"A house is a huge vat of memories," added Kerry Morse, a writer who sold a favorite two-bedroom country Cape Cod-style home in Irvine. His sons grew up there, and a Christmas tree he planted there is now 15 feet tall.

He said that it was an ordinary tract home but that it was filled with memories. "I saw my son Brian growing up there the way I saw myself grow up," Morse said.

Eventually needing more space, the family bought another home just a mile away. But their cat kept returning to the old place, which stood empty for six months. He finally took up permanent residence there. When Morse returned regularly to feed the tabby, he lingered, wandering through the empty rooms.

As Morse tarried, the words of a favorite folk song floated through his mind: "This place I knew it well, every sound and every smell."

Now that the home has been sold, he does not even drive by. Nor does his son Brian bike by it even though he could. The vat of memories is best left unstirred, Morse said.

Lisa Hutchins, part of a mother-daughter real estate team in West Los Angeles, also remembered returning as a teen-ager to an old home after it had been sold, to baby-sit.

"But you feel like a part of you is lost. Now the house belongs to someone else," she said of the Hancock Park property. "I felt a little bit like a stranger. It was no longer my home."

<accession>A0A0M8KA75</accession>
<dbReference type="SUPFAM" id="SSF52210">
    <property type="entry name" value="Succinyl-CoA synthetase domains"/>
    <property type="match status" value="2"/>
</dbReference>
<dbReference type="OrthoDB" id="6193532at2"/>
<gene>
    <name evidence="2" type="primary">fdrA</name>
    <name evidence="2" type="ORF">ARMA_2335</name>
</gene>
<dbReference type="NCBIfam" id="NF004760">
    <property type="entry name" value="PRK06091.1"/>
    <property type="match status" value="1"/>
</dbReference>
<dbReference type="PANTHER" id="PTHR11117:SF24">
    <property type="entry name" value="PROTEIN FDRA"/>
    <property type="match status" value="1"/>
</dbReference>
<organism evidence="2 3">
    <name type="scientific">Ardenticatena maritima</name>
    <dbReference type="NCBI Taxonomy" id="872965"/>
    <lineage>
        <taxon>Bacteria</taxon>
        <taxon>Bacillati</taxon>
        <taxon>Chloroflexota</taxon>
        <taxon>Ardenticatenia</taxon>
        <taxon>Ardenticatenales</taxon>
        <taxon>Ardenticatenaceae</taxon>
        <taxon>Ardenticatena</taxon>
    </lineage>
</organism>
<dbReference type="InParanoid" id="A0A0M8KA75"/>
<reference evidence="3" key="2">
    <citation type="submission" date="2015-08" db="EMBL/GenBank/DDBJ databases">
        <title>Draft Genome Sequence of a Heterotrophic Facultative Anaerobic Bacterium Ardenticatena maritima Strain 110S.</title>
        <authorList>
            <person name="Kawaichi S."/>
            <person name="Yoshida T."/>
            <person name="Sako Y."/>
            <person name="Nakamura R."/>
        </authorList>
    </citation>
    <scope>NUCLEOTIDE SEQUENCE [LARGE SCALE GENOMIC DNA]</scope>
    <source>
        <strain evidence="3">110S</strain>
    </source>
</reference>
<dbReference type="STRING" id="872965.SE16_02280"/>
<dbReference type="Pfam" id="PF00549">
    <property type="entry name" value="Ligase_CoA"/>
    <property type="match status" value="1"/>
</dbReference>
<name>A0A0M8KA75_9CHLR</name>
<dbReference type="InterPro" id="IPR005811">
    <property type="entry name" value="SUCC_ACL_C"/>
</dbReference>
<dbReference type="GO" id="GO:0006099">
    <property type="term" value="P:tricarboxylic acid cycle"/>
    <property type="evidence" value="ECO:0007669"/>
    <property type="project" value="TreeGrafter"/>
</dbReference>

Still, a loved home is hard to give up. Ron Goldman has a thriving architectural practice in Malibu. He talks fondly of his former beach house there, an "experiment in sculptural design and natural light."

When his wife wanted to move to "the city" (Santa Monica), he put it on the rental market, unable to stand the thought of selling the property. At an open house to rent the home he had a cash offer that was 10% more than he thought the place was worth. Goldman still wouldn't sell.

The architect said that during the year it was rented he even had fantasies of moving back in but he eventually sold the home.

Goldman added that, even more than the house, it was the magic of the Malibu site that held him there. "It's the strength of the mountains, the primal quality of the ocean and the unbelievable character of the light there," he said. "It's a natural landscape that's not yet spoiled by man."

If it is possible, his wife of 33 years, Barbara, grows even more attached to houses.

"She would be just as happy to live in the same one she was born in," Goldman said. "A home becomes like an old slipper or shoe for her. She would like to hang on to the comfort of a den, of a reading chair, of a library she knows and loves."

So Barbara Goldman has been remarkably flexible, having seen six houses come and go, including two remodels and four that Ron designed and built.

She said each house marked a stage in her life and that when she left them, they signaled the end of one chapter and the beginning of a new one.

"Each time I had to allow for feelings of sadness and some regret," Barbara said, "and had to be open to the possibilities of something new."

Brokers understand the reluctance of many people to put their homes on the market. Some prospective clients call and dance around the subject of selling their houses. And when brokers finally find a willing buyer and get them down to the nitty-gritty of closing, packing up and moving out, the tears come.